Interview Candidate: Amanda J. Rockinson-Szapkiw
Dr. Rockinson-Szapkiw holds an Ed.D. in Distance Education, a M.A. in Counseling, and a B.S. in Education. In her over 10 years of higher education teaching experience, she has designed and taught residential, online, and blended courses at the undergraduate, graduate, and doctoral levels.
From 2009-2014, she has served as the chair for research and doctoral programs in the School of Education at Liberty University. While in this position, Dr. Rockinson-Szapkiw developed a collaborative workspace to facilitate doctoral mentorship, which was recognized by Microsoft via a case study and was awarded a Campus Technology Innovator Award.
During the 2015-2016 academic year, she served as Liberty University’s QEP director, guiding the university’s initiative to improve student learning through research, scholarship, and technology.
Prior to joining the faculty at Liberty University, she served as a faculty member at Old Dominion University, teaching human service and counseling courses. She assisted in developing the first online courses for the human service program.
Before entering higher education, Dr. Rockinson-Szapkiw served as a licensed professional counselor, focusing on children and adolescents struggling with social, emotional, behavioral, and sexual issues. While supervising at a treatment center, she often leveraged technology in counseling groups and sessions. She taught parenting skill classes focused on responsible use of technology.
Dr. Rockinson-Szapkiw has authored and co-authored more than two dozen peer-reviewed journal articles and presented and co-presented over 50 professional presentations. Her agenda has been focused on examining the influence of technology integration and online systems on learning, community, identity, and persistence.
Persistence, nested in the ecology of resilience, has also been a salient theme in her research. In this area, she has focused on understanding higher education experiences (beyond merely technology and online systems), namely the doctoral experience, to provide more equitable opportunities to those who are less likely to persist.
She recently published the co-edited book, Navigating the Doctoral Journey: A Handbook of Strategies for Success, with Dr. Spaulding. This book received the 2015 Finalist, AERA SIG 168 Outstanding Publication Award.
Dr. Rockinson-Szapkiw is also a board member for two international, humanitarian organizations, Freedom 4/24 and Global Mosaic International. And, in her free time, she enjoys “tinkering” on her computer creating websites and tutorials and exploring the great outdoors with her husband—hiking, biking, traveling and running. Some of her recent adventures include, petting Tigers in Thailand, watching lions in Africa, and paragliding off a mountain in New Zealand. She currently lives with her husband and two cats in Central Virginia.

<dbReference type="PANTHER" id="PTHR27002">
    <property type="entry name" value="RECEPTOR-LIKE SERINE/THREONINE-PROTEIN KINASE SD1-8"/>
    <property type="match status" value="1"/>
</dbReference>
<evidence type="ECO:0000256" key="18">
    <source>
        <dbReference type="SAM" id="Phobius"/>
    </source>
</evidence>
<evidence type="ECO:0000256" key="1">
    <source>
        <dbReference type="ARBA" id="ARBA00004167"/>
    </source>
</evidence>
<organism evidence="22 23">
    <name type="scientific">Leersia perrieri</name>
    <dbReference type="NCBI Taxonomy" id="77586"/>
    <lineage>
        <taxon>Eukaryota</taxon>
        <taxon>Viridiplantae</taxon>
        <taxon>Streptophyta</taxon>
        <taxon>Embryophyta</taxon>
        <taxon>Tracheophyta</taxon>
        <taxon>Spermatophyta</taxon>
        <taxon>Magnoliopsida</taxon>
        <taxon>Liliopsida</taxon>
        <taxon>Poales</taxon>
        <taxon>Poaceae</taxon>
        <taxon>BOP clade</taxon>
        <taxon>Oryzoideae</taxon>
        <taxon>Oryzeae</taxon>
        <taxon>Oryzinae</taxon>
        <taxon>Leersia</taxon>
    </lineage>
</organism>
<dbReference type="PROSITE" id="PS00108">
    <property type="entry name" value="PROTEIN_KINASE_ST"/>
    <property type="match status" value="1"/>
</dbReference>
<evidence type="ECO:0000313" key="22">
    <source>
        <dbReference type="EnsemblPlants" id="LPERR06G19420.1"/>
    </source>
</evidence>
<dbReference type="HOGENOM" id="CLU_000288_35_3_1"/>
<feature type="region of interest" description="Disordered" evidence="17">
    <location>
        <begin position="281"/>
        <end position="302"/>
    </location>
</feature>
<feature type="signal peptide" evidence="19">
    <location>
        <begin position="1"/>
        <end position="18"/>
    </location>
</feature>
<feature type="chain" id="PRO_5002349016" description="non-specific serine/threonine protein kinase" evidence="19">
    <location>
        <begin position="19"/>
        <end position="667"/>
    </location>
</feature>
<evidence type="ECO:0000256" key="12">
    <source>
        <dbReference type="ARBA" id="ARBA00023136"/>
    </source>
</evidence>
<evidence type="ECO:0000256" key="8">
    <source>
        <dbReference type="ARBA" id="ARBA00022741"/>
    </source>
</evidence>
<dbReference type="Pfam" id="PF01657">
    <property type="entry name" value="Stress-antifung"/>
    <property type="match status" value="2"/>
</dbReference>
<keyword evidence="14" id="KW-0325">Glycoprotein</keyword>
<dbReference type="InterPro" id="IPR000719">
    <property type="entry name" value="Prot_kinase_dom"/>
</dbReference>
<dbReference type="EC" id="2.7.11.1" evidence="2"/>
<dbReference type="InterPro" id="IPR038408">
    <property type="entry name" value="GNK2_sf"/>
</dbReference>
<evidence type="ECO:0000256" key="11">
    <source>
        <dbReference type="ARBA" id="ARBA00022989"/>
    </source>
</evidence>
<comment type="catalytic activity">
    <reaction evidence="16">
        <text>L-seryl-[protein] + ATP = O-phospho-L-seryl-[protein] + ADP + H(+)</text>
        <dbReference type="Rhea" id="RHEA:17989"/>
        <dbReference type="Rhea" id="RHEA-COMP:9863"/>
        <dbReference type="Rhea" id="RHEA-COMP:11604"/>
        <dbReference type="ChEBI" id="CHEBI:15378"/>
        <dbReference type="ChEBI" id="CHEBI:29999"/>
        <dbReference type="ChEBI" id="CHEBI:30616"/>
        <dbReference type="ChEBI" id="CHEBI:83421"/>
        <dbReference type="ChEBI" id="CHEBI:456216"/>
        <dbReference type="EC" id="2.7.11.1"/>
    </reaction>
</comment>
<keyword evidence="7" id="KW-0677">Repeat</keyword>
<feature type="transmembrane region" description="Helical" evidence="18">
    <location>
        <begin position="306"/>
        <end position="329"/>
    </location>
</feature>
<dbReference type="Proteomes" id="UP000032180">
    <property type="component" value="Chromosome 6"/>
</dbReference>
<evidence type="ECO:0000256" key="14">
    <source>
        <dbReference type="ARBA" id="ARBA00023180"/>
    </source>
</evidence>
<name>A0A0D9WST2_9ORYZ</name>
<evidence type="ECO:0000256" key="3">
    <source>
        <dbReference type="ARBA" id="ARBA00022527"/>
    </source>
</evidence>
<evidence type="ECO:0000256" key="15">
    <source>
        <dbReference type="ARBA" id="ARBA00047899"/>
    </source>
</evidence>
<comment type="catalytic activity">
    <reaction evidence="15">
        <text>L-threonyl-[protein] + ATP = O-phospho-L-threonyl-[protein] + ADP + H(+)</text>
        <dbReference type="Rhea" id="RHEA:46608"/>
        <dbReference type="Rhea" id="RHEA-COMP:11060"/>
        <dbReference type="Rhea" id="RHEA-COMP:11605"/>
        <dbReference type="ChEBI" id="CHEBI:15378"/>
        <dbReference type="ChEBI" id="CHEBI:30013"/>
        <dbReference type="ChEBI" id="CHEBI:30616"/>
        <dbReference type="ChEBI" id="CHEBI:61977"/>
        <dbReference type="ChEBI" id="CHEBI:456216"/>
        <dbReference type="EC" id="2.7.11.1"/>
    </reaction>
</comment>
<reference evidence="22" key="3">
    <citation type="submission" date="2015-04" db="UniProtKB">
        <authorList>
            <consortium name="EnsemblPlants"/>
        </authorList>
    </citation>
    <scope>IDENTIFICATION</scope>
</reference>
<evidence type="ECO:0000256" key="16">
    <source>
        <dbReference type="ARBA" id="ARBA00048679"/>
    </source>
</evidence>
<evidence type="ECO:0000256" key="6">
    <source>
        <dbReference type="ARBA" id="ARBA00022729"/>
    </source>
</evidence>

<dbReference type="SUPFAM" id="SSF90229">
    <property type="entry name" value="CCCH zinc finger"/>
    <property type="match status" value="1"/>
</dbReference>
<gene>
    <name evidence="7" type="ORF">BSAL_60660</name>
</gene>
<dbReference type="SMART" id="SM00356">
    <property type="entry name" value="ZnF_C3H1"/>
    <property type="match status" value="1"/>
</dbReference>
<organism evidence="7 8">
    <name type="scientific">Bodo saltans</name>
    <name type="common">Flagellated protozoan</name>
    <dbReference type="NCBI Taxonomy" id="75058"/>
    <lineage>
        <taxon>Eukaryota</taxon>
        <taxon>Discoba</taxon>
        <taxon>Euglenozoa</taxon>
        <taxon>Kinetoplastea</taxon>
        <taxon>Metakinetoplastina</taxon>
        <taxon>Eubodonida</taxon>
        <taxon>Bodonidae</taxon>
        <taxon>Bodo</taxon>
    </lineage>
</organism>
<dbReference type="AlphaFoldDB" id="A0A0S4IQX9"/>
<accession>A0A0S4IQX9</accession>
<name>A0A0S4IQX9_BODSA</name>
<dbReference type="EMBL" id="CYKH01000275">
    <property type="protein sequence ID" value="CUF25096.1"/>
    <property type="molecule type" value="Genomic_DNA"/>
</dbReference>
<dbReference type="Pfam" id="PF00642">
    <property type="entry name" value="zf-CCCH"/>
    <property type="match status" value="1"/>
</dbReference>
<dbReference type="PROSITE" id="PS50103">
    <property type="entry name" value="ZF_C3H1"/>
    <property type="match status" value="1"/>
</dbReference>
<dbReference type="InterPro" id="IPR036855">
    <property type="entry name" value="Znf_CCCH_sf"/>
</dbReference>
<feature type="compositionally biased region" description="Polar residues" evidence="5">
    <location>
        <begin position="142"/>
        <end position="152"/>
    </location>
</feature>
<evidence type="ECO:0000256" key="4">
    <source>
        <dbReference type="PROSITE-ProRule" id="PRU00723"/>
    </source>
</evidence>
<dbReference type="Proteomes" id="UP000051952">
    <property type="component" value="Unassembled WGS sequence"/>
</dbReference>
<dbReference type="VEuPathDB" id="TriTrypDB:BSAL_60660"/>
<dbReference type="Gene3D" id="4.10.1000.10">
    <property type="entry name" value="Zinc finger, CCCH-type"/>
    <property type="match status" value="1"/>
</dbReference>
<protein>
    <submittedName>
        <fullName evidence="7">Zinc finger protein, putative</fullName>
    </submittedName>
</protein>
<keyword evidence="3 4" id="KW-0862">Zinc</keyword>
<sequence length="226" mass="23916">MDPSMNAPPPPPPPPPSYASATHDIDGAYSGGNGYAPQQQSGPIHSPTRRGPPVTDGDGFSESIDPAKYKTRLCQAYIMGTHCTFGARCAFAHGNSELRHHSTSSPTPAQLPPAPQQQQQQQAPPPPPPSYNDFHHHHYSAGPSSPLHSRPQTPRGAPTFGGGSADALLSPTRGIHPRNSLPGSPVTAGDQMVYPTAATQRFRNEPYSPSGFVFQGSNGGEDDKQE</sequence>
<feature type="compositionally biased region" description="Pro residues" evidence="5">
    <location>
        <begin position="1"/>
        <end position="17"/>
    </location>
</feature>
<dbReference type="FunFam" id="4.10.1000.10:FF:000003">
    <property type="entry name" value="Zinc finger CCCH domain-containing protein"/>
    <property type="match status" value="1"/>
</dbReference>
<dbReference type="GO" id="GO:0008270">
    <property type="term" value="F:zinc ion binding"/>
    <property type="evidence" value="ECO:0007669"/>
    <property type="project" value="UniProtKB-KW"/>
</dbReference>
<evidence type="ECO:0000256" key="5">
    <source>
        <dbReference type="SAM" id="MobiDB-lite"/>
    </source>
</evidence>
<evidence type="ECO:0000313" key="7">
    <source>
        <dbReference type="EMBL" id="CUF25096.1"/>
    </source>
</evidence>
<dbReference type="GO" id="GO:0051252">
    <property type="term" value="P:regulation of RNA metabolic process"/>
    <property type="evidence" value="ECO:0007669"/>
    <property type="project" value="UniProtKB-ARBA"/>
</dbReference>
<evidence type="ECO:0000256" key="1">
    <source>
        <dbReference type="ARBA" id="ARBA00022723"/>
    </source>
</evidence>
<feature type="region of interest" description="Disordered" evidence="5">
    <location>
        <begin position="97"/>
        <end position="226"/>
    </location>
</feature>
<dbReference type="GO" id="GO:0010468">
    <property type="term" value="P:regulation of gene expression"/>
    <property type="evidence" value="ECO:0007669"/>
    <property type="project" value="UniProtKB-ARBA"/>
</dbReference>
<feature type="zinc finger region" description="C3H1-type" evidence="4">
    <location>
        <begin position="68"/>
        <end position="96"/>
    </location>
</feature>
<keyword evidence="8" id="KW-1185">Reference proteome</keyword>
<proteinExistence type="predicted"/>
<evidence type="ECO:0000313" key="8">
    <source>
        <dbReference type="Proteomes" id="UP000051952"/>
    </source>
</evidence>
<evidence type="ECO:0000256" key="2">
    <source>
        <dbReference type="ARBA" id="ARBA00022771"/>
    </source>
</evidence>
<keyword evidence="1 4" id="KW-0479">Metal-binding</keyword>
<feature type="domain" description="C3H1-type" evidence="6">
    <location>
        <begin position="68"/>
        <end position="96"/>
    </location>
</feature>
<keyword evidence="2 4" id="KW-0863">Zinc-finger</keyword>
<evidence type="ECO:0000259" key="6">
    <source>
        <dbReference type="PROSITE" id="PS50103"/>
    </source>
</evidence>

Presentation: In Search of a Distance Education, Doctoral Persistence Model
With high attrition (50% to 70%) in distance education, doctoral programs, administrators and faculty need to identify ways to foster persistence. Thus, grounded in Tinto’s Student Integration Model and Bean and Metzner’s Student Attrition Model and drawing upon a synthesis of empirical literature on distance and doctoral education, a model for online, EdD persistence was developed and subsequently tested using a regression analysis. The results and corresponding implications are discussed.
Download the slides (in PDF format) from Dr. Amanda J. Rockinson-Szapkiw’s presentation, In Search of a Distance Education, Doctoral Persistence Model.
Teaching and “Show & Tell” Artifacts
- Philosophy of Education
- Student Evaluations & Technology Integration [Graphic]
- Artifact 1: Principles of Design and Management in Distance Education [Online Course]
- Artifact 2: The Online Statistics Guide with Interactive SPSS Tutorials [Online Student Resources and Interactive Tutorials]
- Artifact 3: The Dissertation Portal [Collaborative Workspace for Research Mentorship]
*Denotes co-authorship with current or former student
*Rockinson-Szapkiw, A.J. & Wendt, J. (2015). Technologies that assist in online group work: A comparison of synchronous and asynchronous computer mediated communication technologies on students’ learning and community. Journal of Educational Multimedia and Hypermedia, 24(3), 263-279.
*Rockinson-Szapkiw, A.J., Spaulding, L.S., Swezey, J.A., & Wicks, C. (2014). Poverty and persistence: A model for understanding individuals’ pursuit and persistence in an online doctor of education program. International Journal of Doctoral Studies, 9, 181-190. Retrieved from http://ijds.org/Volume9/IJDSv9p181-203Rockinson0606.pdf
*Rockinson-Szapkiw, A.J, Wendt, J. & Lunde, R. M. (2013). The influence of textbook format on university students’ self-regulated learning strategies, motivation, and text anxiety. American Distance Education 27(3), 179-188. doi:10.1080/08923647.2013.796230
Rockinson-Szapkiw, A. J. (2012). Should online doctoral instructors adopt audio feedback as an instructional strategy? Preliminary evidence. International Journal of Doctoral Studies, 7, 245-258.Retrieved from http://ijds.org/Volume7/IJDSv7p245-258Szapkiw0359.pdf